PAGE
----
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Jul 14, 2008 11:02 AM

Cooking duck breast--what temperature for done?

I'm planning to pan sear a piece of duck breast and finish it in the oven. A quick internet search showed wildly varying temperatures for doneness (from 125 to 180 degrees F). At what temperature should I stop cooking the duck for medium rare given the fact that the temperature of the meat will rise after I stop cooking it?


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  1. I'm sorry I don't have an answer to that question, but I couldn't resist asking about your handle. Are you Jeffrey Steingarten, author of Man Who Ate Everything? B/c if you are, I love that book!

    2 Replies
    1. re: anzu

      Sorry to disappoint, but I've assumed his identity b/c I'm a lawyer and only dream of becoming a food writer. If I were the real Steingarten, I'd probably know what to do with a duck breast.

      1. re: jsteingarten


        I would say 125 for medium rare but that is more an educated guess than anything. I was hoping you might get a more definitive answer by now.

    2. Depends on how you like it. 180 would be toast. If I were pan searing the breast I would want to shoot for medium rare. 130-135 would be a good range.

      1. Agree with scubadoo. If I might make an unsolicited suggestion-- score the skin, and start the breast skin side down in a COLD pan that you've put over medium-low to medium heat. This will allow you to render more of the fat (which you should ABSOLUTELY save), and give you the crispy skin that makes duck breast so delicious. Preheat your oven around 400F. Not sure how big your breasts are (yes, that wording was on purpose), but here's how I usually proceed... Let it brown really well on the skin side (about 8-10 mins), drain and reserve the fat, turn, and finish in said oven for about 4-5 minutes. this should give you medium-rare--medium (fairly pink in the middle), with lots of nice rendered fat through the meat and in the pan. let them rest for 5-6 minutes before carving/eating.

        1. Agree with pigloader but would add it is best if you rub salt into the scored skin and leave to rest for an hour or two. Then into heavy based pan at the absolute lowest heat possible and leave to render. I go often to sw France where duck is speciality and the breasts are well ridged with fat - it can take 20-30 minutes to melt. Obviously it needs to be drained off a couple of times to make great chips. Then wap the heat right up, crisp the skin - takes about a minute, turn and cook on the flesh side for 3-4 minutes then allow to rest for 3-4 minutes. Serve with chips and salad.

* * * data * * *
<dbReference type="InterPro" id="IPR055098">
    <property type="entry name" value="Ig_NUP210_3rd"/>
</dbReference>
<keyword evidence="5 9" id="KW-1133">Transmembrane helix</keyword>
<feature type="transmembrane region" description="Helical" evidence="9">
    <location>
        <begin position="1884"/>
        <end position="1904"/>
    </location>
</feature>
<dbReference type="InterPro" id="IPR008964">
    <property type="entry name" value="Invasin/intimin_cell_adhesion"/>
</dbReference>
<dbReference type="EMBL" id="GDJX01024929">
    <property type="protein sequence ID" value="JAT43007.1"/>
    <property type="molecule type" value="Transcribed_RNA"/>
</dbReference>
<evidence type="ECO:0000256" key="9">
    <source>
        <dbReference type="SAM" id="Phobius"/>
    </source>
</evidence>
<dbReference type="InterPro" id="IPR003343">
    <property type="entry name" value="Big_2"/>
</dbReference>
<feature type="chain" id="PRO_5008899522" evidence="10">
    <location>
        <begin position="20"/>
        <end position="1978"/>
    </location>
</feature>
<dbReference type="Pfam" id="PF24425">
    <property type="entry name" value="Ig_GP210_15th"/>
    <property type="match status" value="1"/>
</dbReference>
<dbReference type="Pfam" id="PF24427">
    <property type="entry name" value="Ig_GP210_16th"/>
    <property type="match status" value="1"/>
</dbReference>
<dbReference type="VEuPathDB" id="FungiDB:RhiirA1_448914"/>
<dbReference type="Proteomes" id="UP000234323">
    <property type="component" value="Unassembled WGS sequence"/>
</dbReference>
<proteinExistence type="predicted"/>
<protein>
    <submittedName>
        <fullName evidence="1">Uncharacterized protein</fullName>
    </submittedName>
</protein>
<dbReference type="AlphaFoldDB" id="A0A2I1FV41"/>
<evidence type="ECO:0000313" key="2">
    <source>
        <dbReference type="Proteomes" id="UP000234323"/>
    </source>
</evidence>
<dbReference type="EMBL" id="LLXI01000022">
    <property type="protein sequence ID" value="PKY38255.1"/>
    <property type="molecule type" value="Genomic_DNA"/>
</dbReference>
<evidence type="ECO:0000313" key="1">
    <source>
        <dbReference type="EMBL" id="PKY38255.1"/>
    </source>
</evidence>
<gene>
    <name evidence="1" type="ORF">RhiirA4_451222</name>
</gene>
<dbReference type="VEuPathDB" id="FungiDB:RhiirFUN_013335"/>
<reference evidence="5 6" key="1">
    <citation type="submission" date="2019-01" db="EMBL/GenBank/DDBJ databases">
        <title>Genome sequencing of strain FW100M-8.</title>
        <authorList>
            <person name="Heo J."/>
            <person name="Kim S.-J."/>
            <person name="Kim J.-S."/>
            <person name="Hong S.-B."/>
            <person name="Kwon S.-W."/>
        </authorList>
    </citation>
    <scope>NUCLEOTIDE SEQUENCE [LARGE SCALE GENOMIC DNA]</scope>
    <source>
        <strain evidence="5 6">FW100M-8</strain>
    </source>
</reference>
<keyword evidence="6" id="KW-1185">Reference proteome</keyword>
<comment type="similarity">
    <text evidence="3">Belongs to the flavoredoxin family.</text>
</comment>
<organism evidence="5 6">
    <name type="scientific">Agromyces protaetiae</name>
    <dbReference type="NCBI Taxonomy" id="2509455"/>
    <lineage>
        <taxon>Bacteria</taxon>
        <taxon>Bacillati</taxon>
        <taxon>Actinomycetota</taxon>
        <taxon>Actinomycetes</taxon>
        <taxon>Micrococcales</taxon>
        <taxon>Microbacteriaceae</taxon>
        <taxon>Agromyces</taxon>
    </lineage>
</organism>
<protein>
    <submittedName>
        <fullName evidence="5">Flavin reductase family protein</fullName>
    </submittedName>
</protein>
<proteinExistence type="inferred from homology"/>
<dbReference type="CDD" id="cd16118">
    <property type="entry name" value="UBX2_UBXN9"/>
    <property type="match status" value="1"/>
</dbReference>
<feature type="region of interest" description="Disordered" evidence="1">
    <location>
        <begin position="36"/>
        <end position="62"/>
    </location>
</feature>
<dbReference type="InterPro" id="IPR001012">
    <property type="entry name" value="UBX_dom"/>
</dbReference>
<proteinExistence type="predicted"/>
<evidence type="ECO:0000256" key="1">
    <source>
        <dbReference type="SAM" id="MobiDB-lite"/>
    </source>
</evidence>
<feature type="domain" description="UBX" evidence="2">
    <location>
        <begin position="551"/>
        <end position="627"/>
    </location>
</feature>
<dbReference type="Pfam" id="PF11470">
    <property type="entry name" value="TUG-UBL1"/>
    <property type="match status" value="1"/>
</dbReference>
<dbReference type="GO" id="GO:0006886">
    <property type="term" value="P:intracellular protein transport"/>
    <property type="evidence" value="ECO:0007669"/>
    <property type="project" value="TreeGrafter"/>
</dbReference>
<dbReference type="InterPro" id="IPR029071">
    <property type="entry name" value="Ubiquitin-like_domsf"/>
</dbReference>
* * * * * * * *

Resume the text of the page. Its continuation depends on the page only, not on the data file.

4 Replies
          1. re: bron

            I usually let it render in the pan for about 15-20 minutes on low then turn the heat up to high and start basting the other side with the rendered fat. After 2-3 minutes flip it and let it go for for about another 3-4 minutes (or more depending on on size and preferred doneness).

            1. re: bron

              Thanks for the suggestions! One question: what is the purpose of rubbing salt into the scored skin? To flavor it? A dry brine?

              1. re: jsteingarten

                What kind of duck - Muscovy or pekin/Long Island?

                1. re: jsteingarten

                  Rubbing salt could be seasoning but rubbing it into skin would be to draw out the moisture thus helping the skin to get crispy. Oh damn, it was 7 years ago.

              2. agree with bron... i figured that seasoning the meat would go without mentioning, but the post is spot on. salting the fat side will flavor the fat that runs through the meat while cooking. I happen to disagree about salting more than a few moments before you cook, but this is a constantly debated point among avid cooks that has its place in another thread. about letting it rest before cooking, though-- you should definitely bring ANY protein (with the notable exception of chicken) to just below room temp before cooking it. throwing cold meat on the grill or in the pan is a common mistake for novice cooks. incidentally, reviewing my original post, i should note that when I say cold pan, i mean one that hasn't been heated, as opposed to a chilled pan.